Friday, May 24, 2013

Patient Navigation Job Outlook

Patient Navigation is experiencing a nationwide surge in interest. From the proliferation of PN program funding to the exponential rise in job listings in this field, navigation is finally getting its due attention. And there's no visible end in sight to this exciting trend, as evidenced by more and more people making the decision to pursue an amazing career that involves breaking down barriers to healthcare and ultimately saving lives. 

The jobs are waiting for them, too. Take, for instance, this screenshot:

The above are the results of a search for "navigator' on from this morning. These are just the first 16 that popped up. They're all Patient Navigator jobs that were posted TODAY, and that's not even the full extent of them!

In reviewing an outsourced Patient Navigation research report from Fall of '12, we found out just how much the PN field is growing. An excerpt:

The Patient Navigator job outlook suggests a surge and continued increase in not only available jobs but also salaries of Patient Navigators, with or without a medical background., September 2012:
  • The average salary for patient navigator jobs is $41,000*. Average patient navigator salaries can vary greatly due to company, location, industry, experience and benefits. This salary was calculated using the average salary for all jobs with the term "patient navigator" anywhere in the job listing.
  • A simple search on the Business Week Jobs Board for "Patient Navigator" yields 14,000+ results** (09/12) vs. 641 results just over a year ago on in May of 2011.
*Update: Avg. salary for Patient Navigator is still at $41K; in NY, NY (as of 5/24/13) listed at $49,000; for New Orleans, LA, it is listed as $38,000
**5/24/13: up to 19,267, October 2011:
  • Double or triple growth in the next few years anticipated for PN as a career (AONN)
  • The AONN estimates there are 2,500 to 3,500 navigators nationwide (however, there could be at least another 1,000 who work under job descriptions as care coordinators or liaisons).
  • Most navigators currently work in Oncology, but they are also branching out into emergency medicine, diabetes treatment and cardiology.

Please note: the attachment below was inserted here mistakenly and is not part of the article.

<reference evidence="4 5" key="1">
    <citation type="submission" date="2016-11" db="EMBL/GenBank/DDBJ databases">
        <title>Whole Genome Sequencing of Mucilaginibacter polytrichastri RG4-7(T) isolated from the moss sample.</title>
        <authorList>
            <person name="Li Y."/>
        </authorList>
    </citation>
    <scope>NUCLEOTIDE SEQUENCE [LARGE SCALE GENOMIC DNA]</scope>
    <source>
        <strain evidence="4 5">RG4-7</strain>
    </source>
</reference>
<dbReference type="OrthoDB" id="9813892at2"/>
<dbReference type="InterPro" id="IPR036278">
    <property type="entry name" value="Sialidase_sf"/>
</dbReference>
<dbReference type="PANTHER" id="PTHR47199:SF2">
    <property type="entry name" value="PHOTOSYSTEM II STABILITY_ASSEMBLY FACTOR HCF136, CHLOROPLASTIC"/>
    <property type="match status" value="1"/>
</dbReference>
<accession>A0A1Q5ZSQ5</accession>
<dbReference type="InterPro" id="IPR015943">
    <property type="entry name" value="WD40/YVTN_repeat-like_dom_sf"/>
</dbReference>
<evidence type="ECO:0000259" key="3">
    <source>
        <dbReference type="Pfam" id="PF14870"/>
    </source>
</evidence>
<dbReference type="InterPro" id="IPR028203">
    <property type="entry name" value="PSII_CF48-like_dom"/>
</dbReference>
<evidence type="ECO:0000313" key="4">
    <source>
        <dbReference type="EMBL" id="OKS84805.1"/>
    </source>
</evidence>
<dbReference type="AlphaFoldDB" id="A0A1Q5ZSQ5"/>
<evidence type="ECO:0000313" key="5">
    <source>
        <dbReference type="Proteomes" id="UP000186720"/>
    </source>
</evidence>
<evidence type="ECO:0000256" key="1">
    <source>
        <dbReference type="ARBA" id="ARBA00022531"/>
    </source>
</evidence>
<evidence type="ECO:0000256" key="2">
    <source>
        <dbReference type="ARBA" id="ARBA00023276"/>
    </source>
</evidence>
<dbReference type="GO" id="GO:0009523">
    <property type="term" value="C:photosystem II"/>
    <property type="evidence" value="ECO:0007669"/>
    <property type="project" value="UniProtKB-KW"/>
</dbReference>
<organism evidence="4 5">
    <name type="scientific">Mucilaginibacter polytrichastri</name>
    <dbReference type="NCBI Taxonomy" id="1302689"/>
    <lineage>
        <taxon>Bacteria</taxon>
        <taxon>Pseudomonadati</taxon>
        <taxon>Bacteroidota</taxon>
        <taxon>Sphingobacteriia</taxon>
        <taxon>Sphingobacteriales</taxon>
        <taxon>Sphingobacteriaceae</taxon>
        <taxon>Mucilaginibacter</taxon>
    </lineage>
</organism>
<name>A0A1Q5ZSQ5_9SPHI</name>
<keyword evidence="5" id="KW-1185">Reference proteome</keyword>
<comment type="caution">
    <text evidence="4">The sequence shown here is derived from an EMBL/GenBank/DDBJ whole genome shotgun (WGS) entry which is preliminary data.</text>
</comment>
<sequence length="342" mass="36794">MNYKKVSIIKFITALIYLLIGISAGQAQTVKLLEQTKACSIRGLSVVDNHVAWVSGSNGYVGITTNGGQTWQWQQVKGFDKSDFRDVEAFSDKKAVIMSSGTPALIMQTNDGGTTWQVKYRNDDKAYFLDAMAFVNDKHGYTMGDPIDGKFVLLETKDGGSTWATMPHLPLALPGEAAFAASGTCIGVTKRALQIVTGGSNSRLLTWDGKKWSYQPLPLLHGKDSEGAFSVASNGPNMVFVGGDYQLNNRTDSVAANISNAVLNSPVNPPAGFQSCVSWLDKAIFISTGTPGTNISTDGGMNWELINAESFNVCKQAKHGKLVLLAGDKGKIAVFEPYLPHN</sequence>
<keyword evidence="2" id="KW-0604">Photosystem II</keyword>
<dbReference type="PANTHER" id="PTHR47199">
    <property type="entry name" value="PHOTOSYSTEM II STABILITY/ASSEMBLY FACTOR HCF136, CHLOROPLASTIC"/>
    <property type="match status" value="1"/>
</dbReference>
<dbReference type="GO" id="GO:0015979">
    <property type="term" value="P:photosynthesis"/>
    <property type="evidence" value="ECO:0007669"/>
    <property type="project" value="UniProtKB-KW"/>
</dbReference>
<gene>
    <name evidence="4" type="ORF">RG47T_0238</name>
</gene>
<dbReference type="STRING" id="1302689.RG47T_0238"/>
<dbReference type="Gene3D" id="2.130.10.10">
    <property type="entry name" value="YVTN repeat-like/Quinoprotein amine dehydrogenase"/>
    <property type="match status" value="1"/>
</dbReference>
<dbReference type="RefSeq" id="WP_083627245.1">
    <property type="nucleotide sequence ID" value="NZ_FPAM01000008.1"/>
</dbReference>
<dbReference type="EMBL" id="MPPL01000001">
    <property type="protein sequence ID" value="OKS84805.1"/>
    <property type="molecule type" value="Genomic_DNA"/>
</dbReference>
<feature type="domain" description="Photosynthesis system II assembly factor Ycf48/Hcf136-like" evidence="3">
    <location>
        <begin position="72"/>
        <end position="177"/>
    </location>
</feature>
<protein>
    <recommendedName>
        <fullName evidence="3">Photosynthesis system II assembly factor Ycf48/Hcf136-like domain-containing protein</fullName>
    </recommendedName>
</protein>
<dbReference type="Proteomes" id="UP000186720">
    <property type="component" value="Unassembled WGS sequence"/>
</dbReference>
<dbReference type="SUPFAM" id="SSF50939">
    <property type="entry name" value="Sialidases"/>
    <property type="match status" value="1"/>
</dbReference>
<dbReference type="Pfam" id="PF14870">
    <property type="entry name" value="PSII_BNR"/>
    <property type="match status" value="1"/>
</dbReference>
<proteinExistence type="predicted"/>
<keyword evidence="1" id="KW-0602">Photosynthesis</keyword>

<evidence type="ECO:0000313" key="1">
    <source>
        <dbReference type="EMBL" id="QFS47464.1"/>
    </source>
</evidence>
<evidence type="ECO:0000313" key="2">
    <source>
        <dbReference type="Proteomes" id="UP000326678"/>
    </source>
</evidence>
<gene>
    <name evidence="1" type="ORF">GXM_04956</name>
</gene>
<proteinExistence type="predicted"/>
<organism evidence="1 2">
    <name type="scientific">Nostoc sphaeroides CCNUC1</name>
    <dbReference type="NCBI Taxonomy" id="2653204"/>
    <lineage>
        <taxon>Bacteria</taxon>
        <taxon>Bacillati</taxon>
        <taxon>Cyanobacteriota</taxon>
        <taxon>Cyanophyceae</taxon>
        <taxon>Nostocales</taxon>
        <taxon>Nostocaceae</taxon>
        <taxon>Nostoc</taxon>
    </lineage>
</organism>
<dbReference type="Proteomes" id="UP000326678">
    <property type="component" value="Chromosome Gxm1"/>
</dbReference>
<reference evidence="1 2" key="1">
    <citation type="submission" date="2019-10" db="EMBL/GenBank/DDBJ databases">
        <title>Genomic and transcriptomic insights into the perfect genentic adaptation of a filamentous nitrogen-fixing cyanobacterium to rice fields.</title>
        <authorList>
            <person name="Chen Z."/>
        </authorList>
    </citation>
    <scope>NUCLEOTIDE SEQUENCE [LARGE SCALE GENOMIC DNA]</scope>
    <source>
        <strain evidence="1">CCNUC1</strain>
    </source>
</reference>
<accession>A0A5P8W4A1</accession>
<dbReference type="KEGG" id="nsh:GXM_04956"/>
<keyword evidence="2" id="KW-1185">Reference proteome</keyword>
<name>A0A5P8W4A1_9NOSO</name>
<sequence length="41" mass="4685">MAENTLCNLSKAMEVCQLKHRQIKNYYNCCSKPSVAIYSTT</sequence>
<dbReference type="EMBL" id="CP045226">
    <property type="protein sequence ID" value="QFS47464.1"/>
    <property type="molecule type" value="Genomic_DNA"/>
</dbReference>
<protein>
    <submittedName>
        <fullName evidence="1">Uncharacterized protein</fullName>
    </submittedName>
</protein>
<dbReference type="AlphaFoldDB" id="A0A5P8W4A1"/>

• Hospitals are creating more navigator positions than adding to someone's existing job duties. That has a lot to do with the new CoC standards.
The field of Patient Navigation is growing, and the Harold P. Freeman Patient Navigation Institute is proud to be training some of the absolute best navigators out there! With PN jobs on the rise, it certainly seems to be a smart career choice...

They're the next in-person training dates at HPFPNI!
To reserve your seat:
Call 646-380-4060   Email   Visit HPFPNI here

 The winds and waves are always on the side of the ablest navigators ~ Edward Gibbon

Friday, May 3, 2013

Passing the Baton

In the Patient Navigation relay race, which lane is yours?
I often give the example of a Mile Relay Team. It's a simple example, but it's one that works. Here you have four runners (navigators) and a coach (navigation). The main concerns here are: Did you improve the time? Did you pass the baton at exactly the right time? Were you right there to get the baton? Were you there to perform at your highest level while the baton was in your hand? ~ Dr. Harold P. Freeman on Patient Navigation

Patient Navigation, in its most optimal and helpful form, starts way before a chronic disease diagnosis -- way before one darkens the doorstep of a doctor's office. The way Patient Navigation can help the greatest amount of people is when it shows up on the street where you live.

Knowledge is power and that power is a very strong force when it comes to your health. If we don't know what can make us sick, how can we implement prevention? If we're not informed of our options, how can we make the best choices? Enter the first phase, if you will, of Patient Navigation: Community Navigation. Dr. Freeman notes that this is where testing is championed as information on guidelines for who should be tested for what, and when. Community Navigators share important health information on things like the need to be tested, at what age, where to go for it, how to go about it, and the many options for care and treatment. This knowledge empowers those in communities that would not otherwise, perhaps, be privy to it.

The next phase would be one of Diagnostic Navigation. Once an individual goes in for testing, a suspicious finding would necessitate navigation to their biopsy (in the case of Cancer) and diagnosis. Diagnostic Navigators would lend their expertise to patients throughout this entire process, leading to the next phase of Treatment Navigation where, upon diagnosis, the patient needs navigation through all of the treatment options and medical care. These two phases can benefit from navigators with clinical knowledge, and also from navigators without. Great PN training provides both with the knowledge they need in their varying responsibilities to the patients in their care.

The final phase is Survivorship Navigation. A good example would be with something like Diabetes, which is a chronic disease with no endpoint. Navigation will occur in well-defined areas for the duration of the patient's life, to include complications, economics, logistics, and so forth.

At the Harold P. Freeman Patient Navigation Institute, we hand batons out on the day that our top notch training is complete. It's up to the Patient Navigator at that point to pick a lane, perform at their highest level, and run!